FHA loans, for example, which are backed by the federal government, require a 10 percent down payment with a FICO credit score lower than 580, while a credit score above 580 only requires a 3.5 percent down payment.

A credit score is just part of the financial background a lender looks into. Income and a debt-to-income ratio are also considered, though a high income by itself won’t overcome a poor credit score.

Credit scores range from 500 to 850. A low score of 650 can be a predictor of making late loan payments, while a 550 score means you’re not likely to pay at all.

A couple’s credit scores aren’t averaged together in a home loan application. Lenders will use the lower of the two credit scores. If a husband has a 620 score and the wife has 700, then the lower score will be used in the mortgage application and an interest rate of three-eighths to half a point higher will be charged.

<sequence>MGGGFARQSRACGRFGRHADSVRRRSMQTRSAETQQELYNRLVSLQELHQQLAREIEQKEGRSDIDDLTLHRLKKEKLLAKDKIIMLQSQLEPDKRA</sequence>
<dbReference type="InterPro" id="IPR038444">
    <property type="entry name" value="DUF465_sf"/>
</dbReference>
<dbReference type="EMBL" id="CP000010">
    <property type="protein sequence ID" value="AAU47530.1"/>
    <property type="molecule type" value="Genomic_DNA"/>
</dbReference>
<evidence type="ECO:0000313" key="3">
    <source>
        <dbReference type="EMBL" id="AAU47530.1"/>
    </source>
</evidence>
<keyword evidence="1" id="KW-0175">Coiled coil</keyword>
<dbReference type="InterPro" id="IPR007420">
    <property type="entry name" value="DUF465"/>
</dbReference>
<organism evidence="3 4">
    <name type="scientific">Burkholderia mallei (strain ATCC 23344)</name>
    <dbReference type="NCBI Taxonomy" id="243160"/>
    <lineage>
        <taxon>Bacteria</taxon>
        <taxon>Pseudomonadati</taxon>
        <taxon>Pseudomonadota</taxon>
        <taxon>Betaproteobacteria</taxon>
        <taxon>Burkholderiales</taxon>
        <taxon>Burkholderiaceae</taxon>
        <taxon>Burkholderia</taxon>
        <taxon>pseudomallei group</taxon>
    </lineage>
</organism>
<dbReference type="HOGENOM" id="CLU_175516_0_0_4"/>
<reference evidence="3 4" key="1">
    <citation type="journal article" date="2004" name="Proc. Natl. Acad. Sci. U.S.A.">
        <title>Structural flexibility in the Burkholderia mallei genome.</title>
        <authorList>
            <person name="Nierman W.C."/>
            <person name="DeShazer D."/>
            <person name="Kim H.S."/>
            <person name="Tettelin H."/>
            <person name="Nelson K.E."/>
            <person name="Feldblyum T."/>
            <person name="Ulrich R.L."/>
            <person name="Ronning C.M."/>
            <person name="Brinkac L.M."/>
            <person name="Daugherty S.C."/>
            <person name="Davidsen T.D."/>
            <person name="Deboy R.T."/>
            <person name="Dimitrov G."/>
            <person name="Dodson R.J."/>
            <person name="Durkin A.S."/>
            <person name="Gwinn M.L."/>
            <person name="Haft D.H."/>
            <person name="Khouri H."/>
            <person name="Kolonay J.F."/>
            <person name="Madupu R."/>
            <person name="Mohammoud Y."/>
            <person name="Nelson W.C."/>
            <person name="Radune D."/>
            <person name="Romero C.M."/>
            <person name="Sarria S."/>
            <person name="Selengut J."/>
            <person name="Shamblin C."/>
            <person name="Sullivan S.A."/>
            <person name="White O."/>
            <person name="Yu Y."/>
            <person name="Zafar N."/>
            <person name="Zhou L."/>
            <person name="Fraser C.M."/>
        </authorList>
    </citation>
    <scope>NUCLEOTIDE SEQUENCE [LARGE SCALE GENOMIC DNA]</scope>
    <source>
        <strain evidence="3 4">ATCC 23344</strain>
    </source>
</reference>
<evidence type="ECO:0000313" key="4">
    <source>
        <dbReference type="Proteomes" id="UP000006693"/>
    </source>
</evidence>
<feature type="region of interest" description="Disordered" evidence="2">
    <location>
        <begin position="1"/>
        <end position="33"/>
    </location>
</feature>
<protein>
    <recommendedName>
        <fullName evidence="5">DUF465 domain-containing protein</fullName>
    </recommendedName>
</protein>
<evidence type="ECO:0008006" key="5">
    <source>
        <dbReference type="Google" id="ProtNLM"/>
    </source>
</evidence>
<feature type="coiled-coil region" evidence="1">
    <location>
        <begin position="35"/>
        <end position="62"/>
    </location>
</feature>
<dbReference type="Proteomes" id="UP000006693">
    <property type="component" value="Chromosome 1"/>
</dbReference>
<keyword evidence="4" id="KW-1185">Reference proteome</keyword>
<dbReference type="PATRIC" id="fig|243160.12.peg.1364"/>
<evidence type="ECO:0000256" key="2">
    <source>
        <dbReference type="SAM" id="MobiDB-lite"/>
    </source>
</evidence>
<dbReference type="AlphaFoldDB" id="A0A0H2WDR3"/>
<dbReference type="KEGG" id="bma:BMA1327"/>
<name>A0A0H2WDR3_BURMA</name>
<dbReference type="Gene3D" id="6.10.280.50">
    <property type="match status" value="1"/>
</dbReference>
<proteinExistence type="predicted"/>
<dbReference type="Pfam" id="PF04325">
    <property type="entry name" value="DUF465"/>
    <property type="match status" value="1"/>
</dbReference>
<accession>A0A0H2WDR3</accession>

Options for those with poor credit

There are ways to get around one spouse having a low credit score. In the above example, the wife with the 700 credit score can get a home loan if she qualifies on her own.

Both spouses should be listed on the home’s title or deed, but only she would be listed as the borrower. The husband’s name could be added to the deed later when his credit score improves.

Buying a home on one income, however, can be difficult. The best solution is to improve the lower credit score, something that should be done months before applying for a loan.

Just a 10-point credit score improvement by paying down credit cards could be enough to get a better interest rate and can be done quickly.

Even minor credit improvements can take 30 days or more to fix, such as closing all but one credit card. Most fixes can take three to four months to show up on a credit report, so repairs should be made before applying for a loan.

For more information and connection with a Central Coast Lender Call Bill Nelson at (805) 610-8552.

Outdoor Redo Projects Both Valuable Now, and Later

by Bill Nelson- Past President NCAOR®